Underlining the features of this song in entirety is rather difficulty, for it hosts some folky, guitar backed, off-beat and even a few rock like sections in it. However, Imman has found himself a pattern that is working for him with Kumki - most emotional lines with string chords, the emphatic ones with more than usual percussion and continuous drama with the guitar. Starts off with just the vocals and develops into a casual song.

Alphonse Joseph can hit some really high tones and his range is unmatched. But instead of going all out with them, Imman has taken a more conservative approach and makes him sing in his normal tone for most the song. When required, he gets back your focus with some of the magic we saw in Aaromale. The lyrics are also highlighted by his voice. Before you add everything up, you realize that you are listening to a very good and unique song.

Ayyayyo Aananthamey - Haricharan (MUST-LISTEN)

Melody and fast-packed percussion don't usually go hand in hand. This one however packs the best of both world and is one of the best songs I have seen Imman come up with. As you as you start listening, you are provided with an orchestration of strings, which is carried through the song with the addition of few more instruments. They string pieces continue in between the lines, along with the piano.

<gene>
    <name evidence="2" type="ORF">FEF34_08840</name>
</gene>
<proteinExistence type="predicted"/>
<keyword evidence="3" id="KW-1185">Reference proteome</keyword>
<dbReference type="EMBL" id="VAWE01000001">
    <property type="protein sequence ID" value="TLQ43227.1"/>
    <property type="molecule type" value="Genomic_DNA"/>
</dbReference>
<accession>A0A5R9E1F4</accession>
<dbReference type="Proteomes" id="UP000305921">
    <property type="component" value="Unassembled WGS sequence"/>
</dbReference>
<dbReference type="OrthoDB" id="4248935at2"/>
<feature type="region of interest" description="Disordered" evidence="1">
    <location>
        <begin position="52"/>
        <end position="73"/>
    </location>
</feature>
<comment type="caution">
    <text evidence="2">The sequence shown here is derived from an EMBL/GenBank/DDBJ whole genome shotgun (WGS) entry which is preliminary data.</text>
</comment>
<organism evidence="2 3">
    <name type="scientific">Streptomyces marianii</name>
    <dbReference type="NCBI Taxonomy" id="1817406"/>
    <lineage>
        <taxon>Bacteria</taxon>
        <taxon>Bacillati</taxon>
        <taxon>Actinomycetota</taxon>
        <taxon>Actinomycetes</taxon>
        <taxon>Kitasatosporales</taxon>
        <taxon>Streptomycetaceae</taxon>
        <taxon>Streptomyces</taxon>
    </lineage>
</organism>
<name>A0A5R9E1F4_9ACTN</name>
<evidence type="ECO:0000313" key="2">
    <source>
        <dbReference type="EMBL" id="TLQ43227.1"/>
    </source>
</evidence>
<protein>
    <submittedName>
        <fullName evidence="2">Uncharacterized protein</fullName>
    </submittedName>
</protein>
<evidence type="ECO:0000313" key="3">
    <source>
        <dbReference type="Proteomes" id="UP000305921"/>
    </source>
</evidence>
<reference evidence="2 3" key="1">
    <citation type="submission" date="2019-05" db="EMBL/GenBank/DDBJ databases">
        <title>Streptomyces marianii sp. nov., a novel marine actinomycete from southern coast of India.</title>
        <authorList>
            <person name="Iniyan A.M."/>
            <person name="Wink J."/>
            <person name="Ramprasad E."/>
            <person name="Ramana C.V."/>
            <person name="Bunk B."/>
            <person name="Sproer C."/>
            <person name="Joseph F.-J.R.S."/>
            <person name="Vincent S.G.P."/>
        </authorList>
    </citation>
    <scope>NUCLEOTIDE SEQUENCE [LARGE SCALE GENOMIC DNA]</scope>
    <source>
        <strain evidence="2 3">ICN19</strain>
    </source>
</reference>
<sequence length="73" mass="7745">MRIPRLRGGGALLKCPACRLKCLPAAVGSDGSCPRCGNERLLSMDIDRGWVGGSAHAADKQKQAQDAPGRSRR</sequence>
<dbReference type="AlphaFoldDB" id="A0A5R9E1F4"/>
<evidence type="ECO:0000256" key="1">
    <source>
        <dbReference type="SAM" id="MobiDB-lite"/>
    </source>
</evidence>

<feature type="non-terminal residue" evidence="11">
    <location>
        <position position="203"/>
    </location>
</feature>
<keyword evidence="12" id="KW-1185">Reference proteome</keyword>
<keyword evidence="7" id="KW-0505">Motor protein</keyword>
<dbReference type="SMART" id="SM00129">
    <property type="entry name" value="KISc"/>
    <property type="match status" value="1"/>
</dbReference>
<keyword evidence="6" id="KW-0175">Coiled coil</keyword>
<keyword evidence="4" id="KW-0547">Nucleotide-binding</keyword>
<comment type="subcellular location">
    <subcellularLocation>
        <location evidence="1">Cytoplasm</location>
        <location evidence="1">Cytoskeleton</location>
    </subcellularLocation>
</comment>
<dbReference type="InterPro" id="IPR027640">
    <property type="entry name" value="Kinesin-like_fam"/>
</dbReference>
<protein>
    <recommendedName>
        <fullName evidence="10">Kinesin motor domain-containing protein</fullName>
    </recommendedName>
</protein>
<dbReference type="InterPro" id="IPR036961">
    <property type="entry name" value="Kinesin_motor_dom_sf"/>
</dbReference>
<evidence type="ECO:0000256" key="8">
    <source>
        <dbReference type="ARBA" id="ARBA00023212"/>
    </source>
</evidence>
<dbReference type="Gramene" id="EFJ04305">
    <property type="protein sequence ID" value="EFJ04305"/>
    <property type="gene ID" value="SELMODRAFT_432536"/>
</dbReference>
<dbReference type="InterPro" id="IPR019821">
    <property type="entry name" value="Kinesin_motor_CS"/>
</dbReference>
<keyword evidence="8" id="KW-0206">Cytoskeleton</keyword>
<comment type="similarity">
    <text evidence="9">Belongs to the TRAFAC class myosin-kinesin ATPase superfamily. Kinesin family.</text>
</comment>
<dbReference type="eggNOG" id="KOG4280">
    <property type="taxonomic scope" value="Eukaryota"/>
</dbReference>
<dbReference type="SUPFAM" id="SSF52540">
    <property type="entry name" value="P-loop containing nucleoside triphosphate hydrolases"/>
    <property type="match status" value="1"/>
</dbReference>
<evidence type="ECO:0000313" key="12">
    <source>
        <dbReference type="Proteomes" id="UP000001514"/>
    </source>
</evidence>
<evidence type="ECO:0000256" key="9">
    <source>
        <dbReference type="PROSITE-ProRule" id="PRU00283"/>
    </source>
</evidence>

Haricharan's voice resonates with every note he ushers, low or high, and his transitions almost make you feel as joyous as the singer. Yugabharathi's lyrics, brought to life by Imman's music filled with good orchestrations show sings of being poetic and straightforward at the same time, and has a very southern touch to it. The opening of the song and the string piece (with a scale change) add a lot of merit to the track. An instant hit!

A Lady and the Violin - Aditi Paul, Karthik (Violin)

A softer and subtler version of Ayyayyo Aananthamey, Imman does well in differentiating masculine and feminine feelings with this track. A lot of the string pieces are replaced by the chorus, which does well in providing balance, especially with the song lacking some of the punch that came with Haricharan's voice. The percussions hence appear a lot more prominent whenever they come up.

Aditi Paul fits into the missing part of the puzzle and shares the lead with Karthik who plays the Violin. While some of the lines are taken up by the violin pieces, the lines that are actually sung appear to be the best ones. Somehow, Yugabharathi's lyrics appear a lot more traditional (after all, it's a girl singing, they are always classy aren't they?) when compared to the original song. Some may prefer it to Haricharan's version because it has more melody to it.